Beyond borders: 14 places you can collect extra passport stamps

Feb 8, 2020

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Usually collecting passport stamps requires entering a new country. From the Galápagos Islands in Ecuador to the United Nations in New York City, here’s a list of places where you can collect extra stamps for your passport within a given country. (Just be sure to remember to bring your passport to each location.)

In Ecuador

(Photo by Simon Matzinger/Unsplash)
(Photo by Simon Matzinger/Unsplash)

This South American country is known for its biodiversity, and for travelers it’s a great place to collect extra souvenir stamps in addition to the one you’ll get for entering the country. 

#1-3 The Galápagos Islands (and attractions)

You can collect extra stamps for visiting the Galápagos Islands themselves and for going to two popular attractions, including the Rancho El Chato Reserve and the Charles Darwin Research Station. 

#4 The equator, aka “La Mitad del Mundo”

Back on the mainland, you can take up even more space in your passport with an extra stamp at the equator, known locally as “La Mitad del Mundo” (“the Middle of the World”). While there’s a visitor’s center, monument, and a souvenir line painted to mark the equator, it’s worth noting that the real equator is actually located several hundred feet away, unadorned.

In Peru

(Photo by Gianella Castro/Unsplash)
(Photo by Gianella Castro/Unsplash)

Two of Peru’s top attractions, and places to immerse yourself in the country’s rich history, are also sites where you can collect extra stamps for your passport.

#5 Machu Picchu

Once you collect your stamp upon entering Peru, don’t forget to bring your passport with you as you head to the Inca ruins of Machu Picchu. You can get a stamp at no extra charge at this UNESCO World Heritage site when you enter the historic sanctuary.

#6 Islas Uros/Floating Islands

If you make it to Peru’s border with Bolivia, Lake Titicaca — believed to be the cradle of Andean civilizationsis a must see, as are the lake’s celebrated Uros floating islands, made by hand out of locally growing totora reeds by the indigenous Uros people. While you’re learning about the Uros culture that predates Incan times, you can pick up an extra souvenir stamp.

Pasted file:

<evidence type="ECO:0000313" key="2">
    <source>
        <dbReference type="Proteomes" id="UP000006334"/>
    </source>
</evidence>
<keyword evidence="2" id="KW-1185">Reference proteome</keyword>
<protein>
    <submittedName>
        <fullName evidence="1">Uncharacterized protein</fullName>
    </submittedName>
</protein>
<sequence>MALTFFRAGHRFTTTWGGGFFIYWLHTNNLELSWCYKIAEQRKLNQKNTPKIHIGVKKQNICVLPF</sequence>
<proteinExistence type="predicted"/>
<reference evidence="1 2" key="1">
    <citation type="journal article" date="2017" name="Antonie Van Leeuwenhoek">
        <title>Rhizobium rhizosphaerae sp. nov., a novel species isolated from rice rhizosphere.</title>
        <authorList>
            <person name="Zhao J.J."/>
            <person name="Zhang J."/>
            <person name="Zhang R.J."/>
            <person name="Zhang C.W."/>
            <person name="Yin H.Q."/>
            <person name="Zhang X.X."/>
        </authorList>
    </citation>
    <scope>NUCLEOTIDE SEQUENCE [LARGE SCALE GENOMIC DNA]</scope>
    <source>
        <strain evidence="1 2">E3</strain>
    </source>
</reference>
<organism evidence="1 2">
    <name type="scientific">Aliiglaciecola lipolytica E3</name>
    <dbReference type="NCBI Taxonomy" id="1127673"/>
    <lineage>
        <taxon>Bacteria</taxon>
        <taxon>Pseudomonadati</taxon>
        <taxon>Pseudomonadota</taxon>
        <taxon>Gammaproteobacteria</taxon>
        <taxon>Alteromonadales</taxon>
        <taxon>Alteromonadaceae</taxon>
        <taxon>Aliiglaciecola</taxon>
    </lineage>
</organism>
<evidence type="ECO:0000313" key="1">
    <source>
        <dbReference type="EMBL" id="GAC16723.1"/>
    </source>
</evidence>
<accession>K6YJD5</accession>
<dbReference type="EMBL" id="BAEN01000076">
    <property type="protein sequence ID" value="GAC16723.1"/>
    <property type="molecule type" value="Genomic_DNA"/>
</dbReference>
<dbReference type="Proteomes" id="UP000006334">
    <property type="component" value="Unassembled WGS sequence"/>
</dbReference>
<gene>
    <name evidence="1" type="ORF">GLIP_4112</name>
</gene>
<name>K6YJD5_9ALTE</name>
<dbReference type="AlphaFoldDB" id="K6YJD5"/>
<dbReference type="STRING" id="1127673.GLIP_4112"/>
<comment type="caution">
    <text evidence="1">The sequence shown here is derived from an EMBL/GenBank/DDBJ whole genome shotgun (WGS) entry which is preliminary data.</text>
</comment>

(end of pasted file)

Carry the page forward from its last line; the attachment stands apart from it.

In Chile

(Photo by Diego Jimenez/Unsplash)
(Photo by Diego Jimenez/Unsplash)

#7 Easter Island/Rapa Nui

One of TPG’s favorite passport stamps is the one he collected while visiting the remote Easter Island, located more than 2,000 miles (or a five-hour flight) away from mainland Chile. Head to the local post office to collect this brag-worthy stamp.

In Argentina

(Photo by Sasha Stories/Unsplash)
(Photo by Sasha Stories/Unsplash)

With many sought-after destinations located all over the map in Argentina, two favorites are also places where you can acquire more stamps to commemorate your far-flung travels.

#8 Iguazu Falls

If you head to the country’s famed Iguazu Falls, be sure to ask the park staff for a commemorative stamp for your passport.

#9 Ushuaia/”El Fin del Mundo”

Known as the end of the world and located at the southern tip of South America, Ushuaia may feel as far away as Antarctica, but technically it’s still located in Argentina. No matter, if you visit the tourist information office, you can pick up an extra stamp for your effort.

In the United States

(Photo by Aaron Burson/Unsplash)
(Photo by Aaron Burson/Unsplash)

#10 The United Nations

If New York is on your itinerary, head to the U.N. headquarters to get a commemorative stamp in your passport to mark the date of your visit.

In Canada

(Photo by Dan Bolton/Unsplash)
(Photo by Dan Bolton/Unsplash)

#11 Churchill, the “Polar Bear Capital of the World”

Located in northern Manitoba, Churchill is known, as its nickname suggests, for its polar bears. So much so, that if you visit the local post office, you can get a stamp in your passport (or on a postcard) that says “Polar Bear Capital of the World.”

In Europe

(Photo by Luca Bracco/Unsplash)
(Photo by Luca Bracco/Unsplash)

#12 Checkpoint Charlie 

Now a historic landmark that commemorates what was once the best-known border crossing checkpoint between what used to be East Berlin and West Berlin during the Cold War, when East Germany and West Germany were two separate countries, this site is one of Berlin’s top attractions and a place where you can collect souvenir passport stamps. Donations accepted, but not required.

#13 Llanfairpwllgwyngyllgogerychwyrndrobwllllantysiliogogogoch, or “Llanfair PG” for short (Wales)

This one’s a 58-letter mouthful, and one you’ll want to show off to your friends. Apparently the village with the longest name in the U.K. is the result of a publicity stunt (one that appears to have paid off). While you’re here, ask the tourist information office staff how to pronounce the name (they get asked this a lot) and a local souvenir store will gladly stamp your passport so you can always remember your trek to this Welsh village with the unforgettable (if also unpronounceable) name.

#14 In the 26-member countries of the Schengen Area

Once visitors enter the Schengen Area in Europe, travelers can pass between the borders of these 26-member countries freely, meaning you’ll likely acquire fewer passport stamps than you think when exploring Europe. One pro tip? Simply ask immigration officers for a stamp when you’re at a border crossing. If you’re lucky, you’ll be able to collect those extra souvenirs for your passport.

It’s worth noting that souvenir passport stamps are unofficial, and while they aren’t likely to lead to problems, they could lead to extra questioning from border security staff. 

For passport mistakes to avoid, check out our guide to 6 Very Important Things to Know About Your Passport.

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